|Publication number||US6514915 B1|
|Application number||US 09/675,703|
|Publication date||4 Feb 2003|
|Filing date||29 Sep 2000|
|Priority date||29 Sep 1999|
|Publication number||09675703, 675703, US 6514915 B1, US 6514915B1, US-B1-6514915, US6514915 B1, US6514915B1|
|Inventors||Timothy Martin Beyer, Steven Kyle Watson|
|Original Assignee||Baker Hughes Incorporated|
|Export Citation||BiBTeX, EndNote, RefMan|
|Patent Citations (15), Referenced by (25), Classifications (7), Legal Events (6)|
|External Links: USPTO, USPTO Assignment, Espacenet|
This application claims the benefit of provisional application No. 60/156,645 filed Sep. 29, 1999.
The invention relates to blends of synthetic olefins for use as the continuous phase of fluids selected from the group consisting of drilling, drill-in, and completion fluids. The blends meet EPA discharge requirements while also permitting investigators to clearly discern the presence and quantity of biological markers in reservoir fluid samples—particularly pristane and phytane.
Synthetic drilling fluids are prepared using isomerized olefins and linear alpha olefins in many combinations. The variety of olefin blends that are available today is the result of efforts to provide an adequate supply of base fluid to a robust market. Another reason for the variety of available blends is the variation in supply of olefin products from olefin manufacturers based on differences in manufacturing processes.
Environmental regulations require synthetic drilling fluid systems to meet a given set of test protocols in order for the cuttings generated by these systems to be discharged into the environment. Current evidence suggests that linear alpha olefins—particularly those having fewer than 14 carbon atoms or less—contribute to aquatic toxicity. The same toxicity problem apparently does not exist for isomerized olefins having 14 (or more) carbon atoms.
In addition to toxicity issues, it is important for the synthetic base used in a drilling system not to interfere with the analysis of reservoir fluids from the drilling or production operation. Two compounds for which the reservoir fluids commonly are evaluated are pristane (2,6,10,14-tetramethylpentadecane; also known as norphytane) and phytane (2,6,10,14-tetramethylhexadecane). The presence of these two compounds in reservoir fluids has been widely studied, and their presence and ratio are benchmark indicators of the potential economic value of any crude oil to be found in the formation being drilled. It is important for a drilling system not to interfere with accurate analysis of these economic indicators.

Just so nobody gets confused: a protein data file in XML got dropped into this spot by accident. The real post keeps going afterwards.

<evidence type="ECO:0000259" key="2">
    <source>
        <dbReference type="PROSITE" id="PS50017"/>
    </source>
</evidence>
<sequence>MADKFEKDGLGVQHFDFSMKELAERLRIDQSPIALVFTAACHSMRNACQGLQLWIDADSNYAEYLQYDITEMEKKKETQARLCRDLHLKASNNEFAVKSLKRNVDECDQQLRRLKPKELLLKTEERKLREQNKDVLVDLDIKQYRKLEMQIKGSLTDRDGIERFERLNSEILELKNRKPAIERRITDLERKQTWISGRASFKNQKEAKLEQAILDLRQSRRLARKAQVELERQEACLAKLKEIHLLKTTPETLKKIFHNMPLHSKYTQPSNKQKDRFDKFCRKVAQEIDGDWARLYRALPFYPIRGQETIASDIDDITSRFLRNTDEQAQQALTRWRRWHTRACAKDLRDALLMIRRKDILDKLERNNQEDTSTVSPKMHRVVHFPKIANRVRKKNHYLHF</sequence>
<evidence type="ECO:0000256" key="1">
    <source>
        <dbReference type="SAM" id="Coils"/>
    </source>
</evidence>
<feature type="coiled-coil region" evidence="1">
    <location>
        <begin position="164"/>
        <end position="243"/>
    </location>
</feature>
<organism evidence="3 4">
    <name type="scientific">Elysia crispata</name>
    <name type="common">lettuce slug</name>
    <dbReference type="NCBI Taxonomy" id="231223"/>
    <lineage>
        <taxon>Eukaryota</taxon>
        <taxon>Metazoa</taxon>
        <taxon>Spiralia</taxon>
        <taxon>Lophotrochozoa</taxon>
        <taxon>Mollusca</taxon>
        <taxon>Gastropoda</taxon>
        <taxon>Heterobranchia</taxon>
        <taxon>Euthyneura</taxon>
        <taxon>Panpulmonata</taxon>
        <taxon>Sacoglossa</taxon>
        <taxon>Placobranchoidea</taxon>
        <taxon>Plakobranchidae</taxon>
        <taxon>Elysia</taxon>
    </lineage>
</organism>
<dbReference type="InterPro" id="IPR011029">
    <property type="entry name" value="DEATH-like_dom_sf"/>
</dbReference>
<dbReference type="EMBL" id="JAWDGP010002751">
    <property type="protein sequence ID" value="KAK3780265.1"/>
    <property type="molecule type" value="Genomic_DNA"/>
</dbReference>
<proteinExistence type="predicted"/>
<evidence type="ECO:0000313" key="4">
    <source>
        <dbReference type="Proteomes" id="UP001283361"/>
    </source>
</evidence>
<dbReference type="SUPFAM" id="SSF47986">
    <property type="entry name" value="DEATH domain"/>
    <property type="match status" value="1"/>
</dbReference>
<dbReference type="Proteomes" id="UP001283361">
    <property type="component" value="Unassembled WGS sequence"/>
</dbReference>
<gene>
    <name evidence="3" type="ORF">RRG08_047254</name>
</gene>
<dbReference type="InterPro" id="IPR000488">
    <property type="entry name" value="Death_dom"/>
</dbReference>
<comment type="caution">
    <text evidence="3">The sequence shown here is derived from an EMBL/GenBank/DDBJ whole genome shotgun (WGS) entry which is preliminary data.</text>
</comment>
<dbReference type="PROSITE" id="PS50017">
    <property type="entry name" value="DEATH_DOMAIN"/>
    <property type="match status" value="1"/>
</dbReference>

Unfortunately, certain olefins or olefin blends interfere with an accurate analysis of pristane and phytane content in reservoir fluids, at least when the analytical tool used is gas chromatography (GC). Olefin-based drilling systems are needed that both meet environmental standards and do not interfere with an accurate analysis of the pristane and phytane content of reservoir fluids.
The present invention provides a drilling system comprising a continuous phase comprising a blend of olefins. The blend consists essentially of a first quantity of isomerized olefins having from about 14 to about 16 carbon atoms and a second quantity of linear alpha olefins having about 18 carbon atoms.
The present invention provides a blend of olefins useful as the base fluid in a synthetic oil-base drilling system. The blend (1) does not interfere with the evaluation of the presence and quantity of pristane and phytane in reservoir fluids, and (2) meets environmental regulations for discharge while providing excellent drilling performance. The blend comprises a combination of (a) “isomerized olefins” (defined below), preferably an “IO blend” comprising C14/C16 isomerized olefins, and (b) C18 “linear alpha olefins” (defined below).
Applicants discovered that C18 “linear alpha olefins” do not interfere with the analysis of reservoir fluids using gas chromatography at a concentration of about 20 vol. % or less, preferably about 15 vol % or less. Pristane elutes in a region between the C16 and C18 olefin peaks with no overlap between the observed peaks. Phytane elutes in a region slightly upscale from the C18 olefin peak, and does not overlap with the C18 linear alpha olefin peak.